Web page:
Cation-dependent folding of 30 cap-independent translation elements facilitates interaction of a 17-nucleotide conserved sequence with eIF4G

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2014-01-01
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Kraft, Jelena
Treder, Krzysztof
Peterson, Mariko
Miller, W. Allen
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Abstract

The 3'-untranslated regions of many plant viral RNAs contain cap-independent translation elements (CITEs) that drive translation initiation at the 5'-end of the mRNA. The barley yellow dwarf virus-like CITE (BTE) stimulates translation by binding the eIF4G subunit of translation initiation factor eIF4F with high affinity. To understand this interaction, we characterized the dynamic structural properties of the BTE, mapped the eIF4G-binding sites on the BTE and identified a region of eIF4G that is crucial for BTE binding. BTE folding involves cooperative uptake of magnesium ions and is driven primarily by charge neutralization. Footprinting experiments revealed that functional eIF4G fragments protect the highly conserved stem-loop I and a downstream bulge. The BTE forms a functional structure in the absence of protein, and the loop that base pairs the 5'-untranslated region (5'-UTR) remains solventaccessible at high eIF4G concentrations. The region in eIF4G between the eIF4E-binding site and the MIF4G region is required for BTE binding and translation. The data support the model in which the eIF4F complex binds directly to the BTE which base pairs simultaneously to the 5'-UTR, allowing eIF4F to recruit the 40S ribosomal subunit to the 5'-end.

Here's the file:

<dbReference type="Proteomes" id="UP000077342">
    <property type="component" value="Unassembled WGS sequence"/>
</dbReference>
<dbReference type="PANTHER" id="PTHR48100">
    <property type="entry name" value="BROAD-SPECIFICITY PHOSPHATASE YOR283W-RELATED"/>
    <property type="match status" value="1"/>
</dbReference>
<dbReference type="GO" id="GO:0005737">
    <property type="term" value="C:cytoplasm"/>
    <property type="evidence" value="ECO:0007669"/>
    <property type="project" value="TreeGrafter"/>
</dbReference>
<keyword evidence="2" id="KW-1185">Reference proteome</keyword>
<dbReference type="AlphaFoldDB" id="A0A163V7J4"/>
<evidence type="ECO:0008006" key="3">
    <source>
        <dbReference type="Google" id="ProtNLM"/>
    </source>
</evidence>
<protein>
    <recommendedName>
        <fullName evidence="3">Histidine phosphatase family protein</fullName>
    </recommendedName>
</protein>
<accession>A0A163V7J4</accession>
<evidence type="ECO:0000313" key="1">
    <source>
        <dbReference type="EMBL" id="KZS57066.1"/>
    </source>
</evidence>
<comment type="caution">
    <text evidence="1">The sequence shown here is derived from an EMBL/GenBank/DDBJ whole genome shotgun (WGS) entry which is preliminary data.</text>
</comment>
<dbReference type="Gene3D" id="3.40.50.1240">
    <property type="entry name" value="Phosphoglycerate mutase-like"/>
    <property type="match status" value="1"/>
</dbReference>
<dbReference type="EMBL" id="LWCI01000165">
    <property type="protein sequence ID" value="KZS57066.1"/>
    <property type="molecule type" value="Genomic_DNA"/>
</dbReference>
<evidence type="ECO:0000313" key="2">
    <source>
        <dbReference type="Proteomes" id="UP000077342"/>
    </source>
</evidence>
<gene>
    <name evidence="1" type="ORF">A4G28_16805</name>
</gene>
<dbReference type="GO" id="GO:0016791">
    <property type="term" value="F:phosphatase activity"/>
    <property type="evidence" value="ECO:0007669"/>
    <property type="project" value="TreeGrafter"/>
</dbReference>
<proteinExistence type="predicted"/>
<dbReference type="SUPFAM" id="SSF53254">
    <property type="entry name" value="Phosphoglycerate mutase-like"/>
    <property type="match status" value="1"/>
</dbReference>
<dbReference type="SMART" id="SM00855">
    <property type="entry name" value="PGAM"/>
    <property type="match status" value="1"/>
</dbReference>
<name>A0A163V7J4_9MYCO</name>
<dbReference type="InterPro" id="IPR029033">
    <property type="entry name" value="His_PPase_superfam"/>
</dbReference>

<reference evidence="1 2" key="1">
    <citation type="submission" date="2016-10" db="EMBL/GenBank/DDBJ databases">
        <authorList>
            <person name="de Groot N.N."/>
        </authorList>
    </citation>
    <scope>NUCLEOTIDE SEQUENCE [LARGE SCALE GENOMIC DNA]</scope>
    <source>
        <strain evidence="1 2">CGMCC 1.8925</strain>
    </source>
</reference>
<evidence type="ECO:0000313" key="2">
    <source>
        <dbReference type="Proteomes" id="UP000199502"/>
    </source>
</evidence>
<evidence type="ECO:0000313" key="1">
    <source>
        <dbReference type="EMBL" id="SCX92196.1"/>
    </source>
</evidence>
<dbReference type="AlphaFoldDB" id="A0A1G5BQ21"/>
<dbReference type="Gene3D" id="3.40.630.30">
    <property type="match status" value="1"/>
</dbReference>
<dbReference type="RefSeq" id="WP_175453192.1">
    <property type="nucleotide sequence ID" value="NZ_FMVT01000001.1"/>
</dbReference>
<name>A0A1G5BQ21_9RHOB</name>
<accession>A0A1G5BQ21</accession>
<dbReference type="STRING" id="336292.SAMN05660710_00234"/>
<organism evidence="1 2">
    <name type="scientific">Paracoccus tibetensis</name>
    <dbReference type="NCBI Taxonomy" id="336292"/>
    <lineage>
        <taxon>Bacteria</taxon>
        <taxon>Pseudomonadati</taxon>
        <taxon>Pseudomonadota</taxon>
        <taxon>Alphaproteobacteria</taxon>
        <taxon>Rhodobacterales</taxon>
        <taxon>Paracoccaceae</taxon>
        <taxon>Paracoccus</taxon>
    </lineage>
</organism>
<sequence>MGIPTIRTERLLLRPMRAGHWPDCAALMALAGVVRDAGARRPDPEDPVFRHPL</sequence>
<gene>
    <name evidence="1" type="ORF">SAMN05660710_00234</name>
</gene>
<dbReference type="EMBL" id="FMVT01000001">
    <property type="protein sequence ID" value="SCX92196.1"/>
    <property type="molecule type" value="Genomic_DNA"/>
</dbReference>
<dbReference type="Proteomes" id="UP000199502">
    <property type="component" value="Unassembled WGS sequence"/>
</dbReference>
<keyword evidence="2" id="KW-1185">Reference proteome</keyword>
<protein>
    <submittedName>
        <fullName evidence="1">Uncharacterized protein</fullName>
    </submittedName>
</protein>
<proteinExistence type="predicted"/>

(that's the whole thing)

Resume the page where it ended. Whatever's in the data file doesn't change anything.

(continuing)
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This article is from Nucleic Acids Research 41 (2013): 3398, doi: 10.1093/nar/gkt026. Posted with permission.

Keywords
initiation factor 4G, magnesium ion, RNA, 3' untranslated region, 5' untranslated region, base pairing, cation transport, gene mapping, genetic conservation, Luteovirus, molecular dynamics, nucleotide binding site, nucleotide sequence, protein footprinting, ribosome subunit, virus neutralization, Eukaryotic initiation factor-4G, magnesium chloride
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